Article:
Make Ahead

East Meets West Slow Braised Chuck Roast

February 11, 2012
0 Ratings
  • Serves 6
Author Notes

An easy braise in a slow cooker with a mix of eastern and western flavorings, yielding a rustic, robust, aromatic and fork tender meal. Perfect for the cold weather and even tastier the day after! —nasilemak

What You'll Need
  • 3.5 pounds Boneless chuck roast
  • 4 Medium Red bliss potato, quartered
  • 5 Medium Carrot, peeled and cut 2 inch pieces
  • 1 Large Yellow Onion, sliced
  • .75 cups Red wine
  • 8 Garlic cloves, roasted or raw whole
  • 1 Ginger, one piece about 2 inches long, sliced thin
  • .25 cups Cider vinegar
  • 2 tablespoons Coriander seed, toasted in a dry hot pan until fragrant
  • 2 teaspoons Fennel seed, toasted in a dry hot pan until fragrant
  • 1.5 teaspoons Caraway seed
  • 1 star anise
  • 1 teaspoon kosher salt, plus extra to taste
  • 1.5 teaspoons Black peppercorns, freshly ground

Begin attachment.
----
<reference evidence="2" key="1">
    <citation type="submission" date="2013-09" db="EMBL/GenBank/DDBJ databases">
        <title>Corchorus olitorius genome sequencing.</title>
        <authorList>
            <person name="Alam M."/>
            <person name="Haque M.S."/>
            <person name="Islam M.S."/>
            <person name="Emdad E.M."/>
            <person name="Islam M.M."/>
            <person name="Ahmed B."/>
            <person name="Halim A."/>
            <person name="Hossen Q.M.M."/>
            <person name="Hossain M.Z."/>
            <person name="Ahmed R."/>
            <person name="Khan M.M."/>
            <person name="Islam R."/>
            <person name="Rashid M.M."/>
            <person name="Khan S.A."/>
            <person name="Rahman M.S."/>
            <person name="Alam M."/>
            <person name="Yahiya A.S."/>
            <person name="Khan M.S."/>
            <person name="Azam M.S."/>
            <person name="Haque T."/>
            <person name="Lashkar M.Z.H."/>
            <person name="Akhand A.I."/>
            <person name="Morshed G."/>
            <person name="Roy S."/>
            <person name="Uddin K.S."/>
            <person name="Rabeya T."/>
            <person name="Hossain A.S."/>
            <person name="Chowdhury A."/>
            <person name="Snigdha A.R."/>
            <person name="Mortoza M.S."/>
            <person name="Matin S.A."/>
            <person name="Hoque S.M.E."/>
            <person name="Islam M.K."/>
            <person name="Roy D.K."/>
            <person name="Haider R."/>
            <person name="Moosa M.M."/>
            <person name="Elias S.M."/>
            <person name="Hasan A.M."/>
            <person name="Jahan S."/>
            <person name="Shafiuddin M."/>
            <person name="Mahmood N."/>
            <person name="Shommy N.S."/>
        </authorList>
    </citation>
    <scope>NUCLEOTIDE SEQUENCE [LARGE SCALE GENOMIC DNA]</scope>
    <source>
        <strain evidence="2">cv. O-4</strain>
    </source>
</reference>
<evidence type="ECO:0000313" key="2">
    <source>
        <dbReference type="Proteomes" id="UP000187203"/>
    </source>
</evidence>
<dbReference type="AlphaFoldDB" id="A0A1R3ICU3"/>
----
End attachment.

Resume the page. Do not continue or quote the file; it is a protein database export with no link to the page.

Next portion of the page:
• 1 tablespoon canola oil
  • 3 tablespoons minced parsley for garnish, optional
  1. Salt and pepper the meat on all sides. Add canola oil to a large hot skillet and brown the chuck roast on all sides, about 12 minutes. Set aside the meat and drain off the excess oil in skillet until a tablespoon remains.
  2. Saute the sliced onion in the same skillet over medium heat until lightly brown. Deglaze skillet with red wine and scape up the bits on the bottom of the skillet.
  3. Place the carrots on the bottom of the slow cooker, followed by the meat, the onions and red wine. Nestle the potatoes around the meat. Add the remaining ingredients plus 3 to 4 cups of cold water. The liquid should cover no more than half of the meat.
  4. Cover the slow cooker and set it to cook on a low setting for 8 hours.
  5. Check the meat after 8 hours. It should be fork tender. Remove the meat, garlic cloves and vegetables and place on a large warm serving platter. Remove and discard ginger and star anise. Defat the broth. Garnish with parsley and serve some of the broth with the dish. Note - The remaining broth could be later used as a soup stock or a flavorful broth for an Asian noodle dish.

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